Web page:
Nero speaks on influential woman artist

Professor of art history, Dr. Irene Nero, gave a lecture entitled “Audrey Flack: Revisiting Realism” on March 17 at 12:30 p.m. on the third floor of Sims Memorial Library. Her presentation was part of the “Let’s Talk: Art” lecture series, which was organized by the department of fine and performing arts. Lectures such as this one are held once a month during each semester and are sponsored by the Sims Memorial Library and the Hammond Regional Arts Center (HRAC).

Nero’s lecture focused on the photorealism painter Audrey Flack. Photorealism is an art genre, using photographs to create a painting that is as realistic as the photograph. Though not officially part of the events organized by the department of history and political science for Women’s History Month, the topic was chosen based on Flack’s contribution to the art world.

“She’s one of the most powerful and inventive women,” said Nero. “She’s also the woman who broke a lot of male boundaries. She went head-to-head with the power structure, which was all male during that time, and gave us things that never happened before. She’s really pivotal in women’s rights and women’s issues and in taking art to a new direction.”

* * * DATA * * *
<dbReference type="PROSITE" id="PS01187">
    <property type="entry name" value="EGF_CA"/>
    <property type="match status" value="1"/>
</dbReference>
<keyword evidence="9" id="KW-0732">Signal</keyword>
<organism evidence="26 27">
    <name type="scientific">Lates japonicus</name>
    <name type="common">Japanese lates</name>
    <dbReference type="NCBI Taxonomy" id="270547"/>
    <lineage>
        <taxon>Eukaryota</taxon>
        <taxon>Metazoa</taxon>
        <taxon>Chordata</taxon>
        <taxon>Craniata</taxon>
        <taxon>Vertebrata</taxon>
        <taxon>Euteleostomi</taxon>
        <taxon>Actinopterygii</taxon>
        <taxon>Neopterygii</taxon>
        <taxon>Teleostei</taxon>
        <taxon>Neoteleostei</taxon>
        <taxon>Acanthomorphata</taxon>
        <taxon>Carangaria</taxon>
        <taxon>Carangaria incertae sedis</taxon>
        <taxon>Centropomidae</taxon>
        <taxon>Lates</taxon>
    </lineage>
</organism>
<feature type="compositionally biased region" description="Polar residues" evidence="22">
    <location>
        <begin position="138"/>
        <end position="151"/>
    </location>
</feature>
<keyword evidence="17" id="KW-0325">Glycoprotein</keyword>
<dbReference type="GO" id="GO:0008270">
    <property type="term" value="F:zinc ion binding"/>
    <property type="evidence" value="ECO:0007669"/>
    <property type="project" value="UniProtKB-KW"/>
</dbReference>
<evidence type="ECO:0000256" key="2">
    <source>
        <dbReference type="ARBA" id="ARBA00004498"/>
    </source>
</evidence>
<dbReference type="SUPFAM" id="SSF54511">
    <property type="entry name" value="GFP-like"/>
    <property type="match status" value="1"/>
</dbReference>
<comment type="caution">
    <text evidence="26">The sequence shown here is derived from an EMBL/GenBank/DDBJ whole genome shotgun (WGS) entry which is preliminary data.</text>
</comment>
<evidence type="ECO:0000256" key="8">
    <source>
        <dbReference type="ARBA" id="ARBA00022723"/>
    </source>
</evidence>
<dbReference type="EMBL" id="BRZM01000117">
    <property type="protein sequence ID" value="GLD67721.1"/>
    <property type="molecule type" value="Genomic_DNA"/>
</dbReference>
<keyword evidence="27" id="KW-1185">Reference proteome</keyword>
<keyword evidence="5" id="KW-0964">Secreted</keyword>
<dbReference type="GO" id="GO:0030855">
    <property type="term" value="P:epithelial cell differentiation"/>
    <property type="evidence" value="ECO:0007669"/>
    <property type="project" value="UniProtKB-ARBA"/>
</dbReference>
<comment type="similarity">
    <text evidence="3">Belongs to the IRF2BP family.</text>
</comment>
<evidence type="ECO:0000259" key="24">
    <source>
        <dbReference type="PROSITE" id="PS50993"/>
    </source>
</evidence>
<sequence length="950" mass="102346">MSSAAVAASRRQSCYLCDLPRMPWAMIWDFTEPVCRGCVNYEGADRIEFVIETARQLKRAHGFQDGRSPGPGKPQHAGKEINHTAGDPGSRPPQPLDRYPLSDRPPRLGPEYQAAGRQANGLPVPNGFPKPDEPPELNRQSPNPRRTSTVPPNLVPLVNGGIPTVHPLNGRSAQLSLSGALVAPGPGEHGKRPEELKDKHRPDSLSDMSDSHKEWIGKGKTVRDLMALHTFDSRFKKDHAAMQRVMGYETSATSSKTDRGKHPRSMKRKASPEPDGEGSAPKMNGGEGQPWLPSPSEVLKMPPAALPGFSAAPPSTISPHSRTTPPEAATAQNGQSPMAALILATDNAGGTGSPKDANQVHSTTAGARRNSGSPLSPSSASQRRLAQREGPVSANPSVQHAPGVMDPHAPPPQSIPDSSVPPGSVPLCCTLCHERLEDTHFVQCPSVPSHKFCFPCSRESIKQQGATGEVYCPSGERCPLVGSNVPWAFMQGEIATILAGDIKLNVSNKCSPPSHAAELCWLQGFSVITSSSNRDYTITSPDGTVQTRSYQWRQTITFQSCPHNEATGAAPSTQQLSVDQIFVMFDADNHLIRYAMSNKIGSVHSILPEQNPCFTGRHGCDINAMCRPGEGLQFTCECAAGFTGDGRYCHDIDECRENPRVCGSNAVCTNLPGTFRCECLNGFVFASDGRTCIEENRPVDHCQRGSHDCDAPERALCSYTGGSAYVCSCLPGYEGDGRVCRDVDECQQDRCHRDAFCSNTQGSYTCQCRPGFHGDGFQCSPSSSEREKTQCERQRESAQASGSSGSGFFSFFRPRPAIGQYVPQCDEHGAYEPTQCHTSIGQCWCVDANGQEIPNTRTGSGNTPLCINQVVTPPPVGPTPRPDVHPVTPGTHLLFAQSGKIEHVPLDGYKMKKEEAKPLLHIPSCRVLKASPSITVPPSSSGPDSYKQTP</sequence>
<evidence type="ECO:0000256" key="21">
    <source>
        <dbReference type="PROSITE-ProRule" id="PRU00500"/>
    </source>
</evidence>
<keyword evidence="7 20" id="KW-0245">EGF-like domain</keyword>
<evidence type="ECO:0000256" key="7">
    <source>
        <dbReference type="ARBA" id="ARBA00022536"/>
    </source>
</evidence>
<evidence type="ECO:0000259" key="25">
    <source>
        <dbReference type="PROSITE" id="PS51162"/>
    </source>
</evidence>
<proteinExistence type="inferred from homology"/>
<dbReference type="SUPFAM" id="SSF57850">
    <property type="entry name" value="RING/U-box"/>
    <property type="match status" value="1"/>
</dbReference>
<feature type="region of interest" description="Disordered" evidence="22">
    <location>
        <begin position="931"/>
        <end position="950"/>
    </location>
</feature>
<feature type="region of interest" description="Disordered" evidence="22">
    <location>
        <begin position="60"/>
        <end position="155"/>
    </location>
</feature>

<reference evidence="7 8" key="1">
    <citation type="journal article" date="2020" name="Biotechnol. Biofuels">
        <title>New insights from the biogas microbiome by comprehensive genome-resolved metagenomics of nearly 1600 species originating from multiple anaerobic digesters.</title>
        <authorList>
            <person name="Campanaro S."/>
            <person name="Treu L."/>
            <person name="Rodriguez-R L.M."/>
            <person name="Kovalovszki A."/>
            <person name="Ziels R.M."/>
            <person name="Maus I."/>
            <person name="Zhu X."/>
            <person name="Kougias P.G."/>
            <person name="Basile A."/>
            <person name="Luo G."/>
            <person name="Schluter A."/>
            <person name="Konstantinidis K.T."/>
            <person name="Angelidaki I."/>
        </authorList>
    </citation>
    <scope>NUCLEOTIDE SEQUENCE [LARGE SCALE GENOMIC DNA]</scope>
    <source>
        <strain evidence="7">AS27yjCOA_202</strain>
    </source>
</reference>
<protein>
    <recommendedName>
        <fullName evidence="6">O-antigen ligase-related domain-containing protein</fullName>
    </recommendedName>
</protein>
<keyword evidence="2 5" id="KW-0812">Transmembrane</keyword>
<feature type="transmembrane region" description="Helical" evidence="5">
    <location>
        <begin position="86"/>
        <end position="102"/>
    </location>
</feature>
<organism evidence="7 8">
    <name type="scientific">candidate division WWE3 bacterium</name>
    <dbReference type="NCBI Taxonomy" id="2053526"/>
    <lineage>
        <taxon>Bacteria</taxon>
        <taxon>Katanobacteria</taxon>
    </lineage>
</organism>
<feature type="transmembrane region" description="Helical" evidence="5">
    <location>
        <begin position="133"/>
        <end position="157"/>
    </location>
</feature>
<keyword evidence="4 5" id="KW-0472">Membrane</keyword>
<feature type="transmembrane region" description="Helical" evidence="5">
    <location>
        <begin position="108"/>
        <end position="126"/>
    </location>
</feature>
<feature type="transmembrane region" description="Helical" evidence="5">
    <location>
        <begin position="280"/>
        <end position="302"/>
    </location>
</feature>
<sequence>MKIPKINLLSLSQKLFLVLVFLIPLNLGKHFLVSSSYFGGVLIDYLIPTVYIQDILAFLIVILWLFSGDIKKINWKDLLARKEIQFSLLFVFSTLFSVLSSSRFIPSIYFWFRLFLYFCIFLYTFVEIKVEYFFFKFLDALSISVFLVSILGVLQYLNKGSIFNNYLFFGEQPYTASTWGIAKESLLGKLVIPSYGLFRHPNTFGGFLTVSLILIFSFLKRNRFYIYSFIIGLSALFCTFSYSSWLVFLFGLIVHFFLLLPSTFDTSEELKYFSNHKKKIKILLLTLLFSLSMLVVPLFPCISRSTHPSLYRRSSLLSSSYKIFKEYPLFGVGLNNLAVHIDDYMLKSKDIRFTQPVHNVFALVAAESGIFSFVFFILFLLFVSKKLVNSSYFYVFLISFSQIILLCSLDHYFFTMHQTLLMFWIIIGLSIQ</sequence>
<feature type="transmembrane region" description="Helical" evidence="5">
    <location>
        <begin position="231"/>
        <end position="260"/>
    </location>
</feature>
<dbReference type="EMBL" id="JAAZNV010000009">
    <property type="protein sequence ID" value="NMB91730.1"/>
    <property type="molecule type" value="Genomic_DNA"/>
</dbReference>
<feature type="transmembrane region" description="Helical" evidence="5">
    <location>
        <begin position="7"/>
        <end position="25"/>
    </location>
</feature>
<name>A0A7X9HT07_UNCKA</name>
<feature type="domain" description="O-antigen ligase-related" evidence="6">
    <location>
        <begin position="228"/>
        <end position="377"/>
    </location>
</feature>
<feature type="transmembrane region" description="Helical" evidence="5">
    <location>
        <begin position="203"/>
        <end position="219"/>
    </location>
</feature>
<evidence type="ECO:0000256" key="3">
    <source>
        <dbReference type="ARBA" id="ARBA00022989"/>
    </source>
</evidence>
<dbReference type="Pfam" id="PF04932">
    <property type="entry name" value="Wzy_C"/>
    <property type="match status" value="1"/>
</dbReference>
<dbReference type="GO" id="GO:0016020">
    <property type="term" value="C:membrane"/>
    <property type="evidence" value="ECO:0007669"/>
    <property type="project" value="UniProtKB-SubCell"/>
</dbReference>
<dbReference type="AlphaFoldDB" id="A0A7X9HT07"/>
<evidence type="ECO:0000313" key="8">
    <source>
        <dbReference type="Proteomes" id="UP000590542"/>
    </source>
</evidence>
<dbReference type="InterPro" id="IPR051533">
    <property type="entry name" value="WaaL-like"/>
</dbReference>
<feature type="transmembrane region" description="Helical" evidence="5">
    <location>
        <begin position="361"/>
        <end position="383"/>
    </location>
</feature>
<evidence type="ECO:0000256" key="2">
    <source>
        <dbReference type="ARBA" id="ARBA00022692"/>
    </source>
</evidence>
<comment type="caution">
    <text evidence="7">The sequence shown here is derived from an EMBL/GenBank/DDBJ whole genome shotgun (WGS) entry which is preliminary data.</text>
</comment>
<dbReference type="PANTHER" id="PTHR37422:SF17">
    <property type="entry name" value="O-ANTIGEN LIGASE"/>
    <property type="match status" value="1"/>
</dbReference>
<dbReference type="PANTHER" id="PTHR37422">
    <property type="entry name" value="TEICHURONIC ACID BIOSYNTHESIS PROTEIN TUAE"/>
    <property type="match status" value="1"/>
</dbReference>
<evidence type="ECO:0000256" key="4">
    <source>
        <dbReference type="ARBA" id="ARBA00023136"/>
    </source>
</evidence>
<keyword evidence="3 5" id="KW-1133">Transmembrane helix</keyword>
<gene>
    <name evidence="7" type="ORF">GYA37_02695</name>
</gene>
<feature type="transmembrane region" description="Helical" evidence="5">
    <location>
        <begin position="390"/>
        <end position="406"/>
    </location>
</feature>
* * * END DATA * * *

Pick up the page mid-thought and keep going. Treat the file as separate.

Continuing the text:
According to Nero, Flack was painting at the same time as influential artists such as Jackson Pollock and Willem de Kooning. Flack was determined to break the mold of abstract expressionism, and the male artists of the time refused to respect her unique style.

“Since I’m already interested in painting, I was already interested in Audrey Flack, but Dr. Nero brings this excitement to a lecture that most lectures don’t have,” said Georgia Polkey, a junior majoring in painting. “She has a different perspective on things and brings a certain humor and intelligence to her lectures that I like.”  

Nero also talked about the progression of Flack’s career as an artist. Flack’s daughter, Melissa, was autistic, and the painter suffered greatly because of her child’s disability. She turned to her mother and other female relatives and friends for support. Through this experience, she was inspired to create art that focused on the power and strength of women.

“It was very eye-opening to learn how one woman changed the face of art by using techniques unlike any other artist of the time,” said Devin Reeson, a junior majoring in graphic design.